"Separatism" is the cause celebre masking the actual casus belli of conquest and exploitation. Once the start of hostilities has been engineered, it is a simple matter to "wave the bloody shirt" and keep the fires of public opinion on the CIS "street" firmly in favor of continuing the war. And if people (esp those in leadership roles) start saying otherwise...well, that's what "accidents" are for or suddenly they get attacked by "Republic assassins" (which we actually see in at least one ep of the Clone Wars).
  10. Kev Snowmane Jedi Grand Master

    Member Since:
    Jan 1, 2013
    star 3

    Then what would you have suggested the Republic DO with the clones? you can say that the vote should have been put to them as to what they want, but, being bred and trained for war, what other answer would you expect them to give.

    And you're right back to square one. In the meantime, while you're debating the finer points of the ethics of clone armies, the Seps are burning/pillaging/and enslaving without opposition.

    What about the Republic's duty to do something about THAT.
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  11. Kev Snowmane Jedi Grand Master

    Member Since:
    Jan 1, 2013
    star 3
    I ask (again) Captain...what do you do with them then? It would be unethical to simply "dispose" of them, wouldn't it? If you put it to a clone vote, given that war is all they know and have been trained for, they'll simply volunteer.

    Meanwhile 10s of millions of battledroids are burning/pillaging/enslaving countless star systems unopposed. 100s of BILLIONS of Republic citizens are at risk of losing life and/or liberty.

    So, Captain, what in this case is the most ethical thing to do? Or should I say the least unethical thing?
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  12. Kev Snowmane Jedi Grand Master

    Member Since:
    Jan 1, 2013
    star 3
    Which would have done what to fulfill their duty to defend the citizens of the Republic?


    Been dealt with.


    They said many times they had grave reservations about the Emergency Powers. So did many Senators. But the vote was to go forward with it. That's democracy in action. As an Order sworn to protect the democratic process, it would have been hypocritical for the Jedi to try to stop what the Senate explicitly authorized.


    Who had discovered a secret battledroid factory and staging area where troops were being massed to attack the Republic (why else would they have been there in secret)? If three Polish scouts had stumbled across the Wehrmacht staging areas near the border in 39 and got caught. Would you have attributed the blame for WW II to the Poles for sending troops to get them out?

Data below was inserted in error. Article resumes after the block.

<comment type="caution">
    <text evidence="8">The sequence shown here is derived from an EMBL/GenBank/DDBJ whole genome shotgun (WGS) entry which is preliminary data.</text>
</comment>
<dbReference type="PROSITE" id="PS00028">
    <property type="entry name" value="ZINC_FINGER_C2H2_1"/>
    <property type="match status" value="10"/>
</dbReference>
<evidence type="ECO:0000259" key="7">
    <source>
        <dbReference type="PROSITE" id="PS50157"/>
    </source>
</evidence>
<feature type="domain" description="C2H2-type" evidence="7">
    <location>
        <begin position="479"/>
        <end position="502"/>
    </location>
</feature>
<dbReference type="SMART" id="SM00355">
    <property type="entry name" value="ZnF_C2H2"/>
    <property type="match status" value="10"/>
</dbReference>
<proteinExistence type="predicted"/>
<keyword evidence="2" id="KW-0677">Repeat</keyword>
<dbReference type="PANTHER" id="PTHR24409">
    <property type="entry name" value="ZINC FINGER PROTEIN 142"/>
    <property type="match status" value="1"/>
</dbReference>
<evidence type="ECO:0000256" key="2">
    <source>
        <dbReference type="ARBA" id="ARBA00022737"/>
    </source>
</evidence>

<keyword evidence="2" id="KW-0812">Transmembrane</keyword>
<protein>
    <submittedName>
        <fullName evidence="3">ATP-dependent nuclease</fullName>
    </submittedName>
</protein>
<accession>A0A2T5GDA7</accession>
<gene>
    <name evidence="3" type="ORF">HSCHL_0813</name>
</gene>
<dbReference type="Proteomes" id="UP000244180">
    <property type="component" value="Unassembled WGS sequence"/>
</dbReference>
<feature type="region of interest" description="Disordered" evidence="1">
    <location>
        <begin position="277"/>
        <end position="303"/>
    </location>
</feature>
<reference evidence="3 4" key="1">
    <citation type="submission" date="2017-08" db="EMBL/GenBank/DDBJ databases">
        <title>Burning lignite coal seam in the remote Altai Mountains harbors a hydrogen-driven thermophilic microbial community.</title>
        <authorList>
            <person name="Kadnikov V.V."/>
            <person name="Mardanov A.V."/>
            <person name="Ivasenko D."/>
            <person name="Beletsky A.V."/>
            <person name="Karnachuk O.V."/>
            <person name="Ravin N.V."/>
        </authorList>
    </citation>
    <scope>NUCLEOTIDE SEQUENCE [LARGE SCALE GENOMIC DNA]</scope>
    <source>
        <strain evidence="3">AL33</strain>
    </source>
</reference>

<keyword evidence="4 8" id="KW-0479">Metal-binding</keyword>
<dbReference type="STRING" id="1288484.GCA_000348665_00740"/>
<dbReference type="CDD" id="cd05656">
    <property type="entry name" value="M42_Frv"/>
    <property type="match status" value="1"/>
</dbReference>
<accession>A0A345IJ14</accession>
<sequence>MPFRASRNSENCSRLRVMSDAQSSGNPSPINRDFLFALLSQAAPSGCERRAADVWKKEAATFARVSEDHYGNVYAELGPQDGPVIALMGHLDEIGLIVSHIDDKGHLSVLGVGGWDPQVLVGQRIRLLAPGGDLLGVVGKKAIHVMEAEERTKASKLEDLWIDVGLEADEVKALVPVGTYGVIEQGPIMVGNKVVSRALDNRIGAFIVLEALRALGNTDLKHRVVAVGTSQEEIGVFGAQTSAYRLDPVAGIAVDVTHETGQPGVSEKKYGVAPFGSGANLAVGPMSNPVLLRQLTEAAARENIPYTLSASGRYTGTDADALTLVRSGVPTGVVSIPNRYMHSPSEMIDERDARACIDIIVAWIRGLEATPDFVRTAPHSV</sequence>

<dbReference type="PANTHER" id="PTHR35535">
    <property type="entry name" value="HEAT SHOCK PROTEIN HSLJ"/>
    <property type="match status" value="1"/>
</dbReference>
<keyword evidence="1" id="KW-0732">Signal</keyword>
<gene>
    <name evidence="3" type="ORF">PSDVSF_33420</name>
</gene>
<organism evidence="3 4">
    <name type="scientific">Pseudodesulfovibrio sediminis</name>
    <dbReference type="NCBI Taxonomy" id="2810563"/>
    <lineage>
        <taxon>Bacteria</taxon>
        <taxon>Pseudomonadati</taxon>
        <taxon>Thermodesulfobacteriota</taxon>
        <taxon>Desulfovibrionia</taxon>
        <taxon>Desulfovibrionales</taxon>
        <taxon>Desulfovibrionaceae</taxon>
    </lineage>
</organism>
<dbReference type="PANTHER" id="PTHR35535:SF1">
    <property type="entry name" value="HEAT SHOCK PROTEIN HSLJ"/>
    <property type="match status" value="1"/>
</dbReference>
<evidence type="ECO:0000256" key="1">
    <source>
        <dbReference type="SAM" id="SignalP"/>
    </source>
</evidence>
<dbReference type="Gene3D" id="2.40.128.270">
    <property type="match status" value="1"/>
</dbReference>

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  13. Son of a Bith Force Ghost

    Member Since:
    Feb 28, 2013
    star 4
    I don't understand why freeing them from indentured servitude/slavery/forced military service (or whatever you want to call it) isn't an ethical option.

    I think freeing the clones and creating a volunteer army is an ethical decision. If nobody wants to enlist and they can't engage in the war, so be it.

    But with all the races in the SW galaxy I'd be shocked if the Republic couldn't hire or enlist the services of a warrior race or two that would be willing to fight the war.
    Last edited by Son of a Bith, May 16, 2013
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  14. Kev Snowmane Jedi Grand Master

    Member Since:
    Jan 1, 2013
    star 3
    No, he either would have found another cause celebre or simply invaded outright. An attack was never not going to happen.
  15. Kev Snowmane Jedi Grand Master

    Member Since:
    Jan 1, 2013
    star 3
    The action was started 10 years earlier at Naboo. Conquest was always the agenda of the real CIS leadership.
  16. Kev Snowmane Jedi Grand Master

    Member Since:
    Jan 1, 2013
    star 3
    In the abstract it is. In reality, while you're busy "freeing" clones, your worlds are burning. Your citizens are being enslaved.

    War is an ethically messy business. There is no avoiding that. Many times the "most ethical" option in practical terms is the "least unethical" option.

    So allowing the the democratically elected government to fall (the ultimate goal of the War), bringing mass subjugation, misery and exploitation to 100s of billions (if not trillions) of sentients is a more ethical outcome that using a clone army that (if given the choice) would be perfectly willing to fight for you.
  17. Son of a Bith Force Ghost

    Member Since:
    Feb 28, 2013
    star 4
    So the crux of your argument is that the end justifies the means, essentially?

    Maybe so. But this is tricky business, and very unJedi-like methinks. Sounds quite Sith-ish.
    Last edited by Son of a Bith, May 16, 2013
  18. SithStarSlayer Manager Emeritus

    Member Since:
    Oct 23, 2003
    star 6
    If the Republic had no ethical reservations or laws against using clone soldiers and obviously didn't consider them to be slaves...

    why then, are the Jedi being held in contempt for doing the best they could with the legal-hand that they were dealt? The blame belongs to those who made it legal to accept the clones into service, not those who led them into battle. I know Yoda went to inspect them, but did he also commission the soldiers? Was he the one who pressed the Senate into allowing them to serve?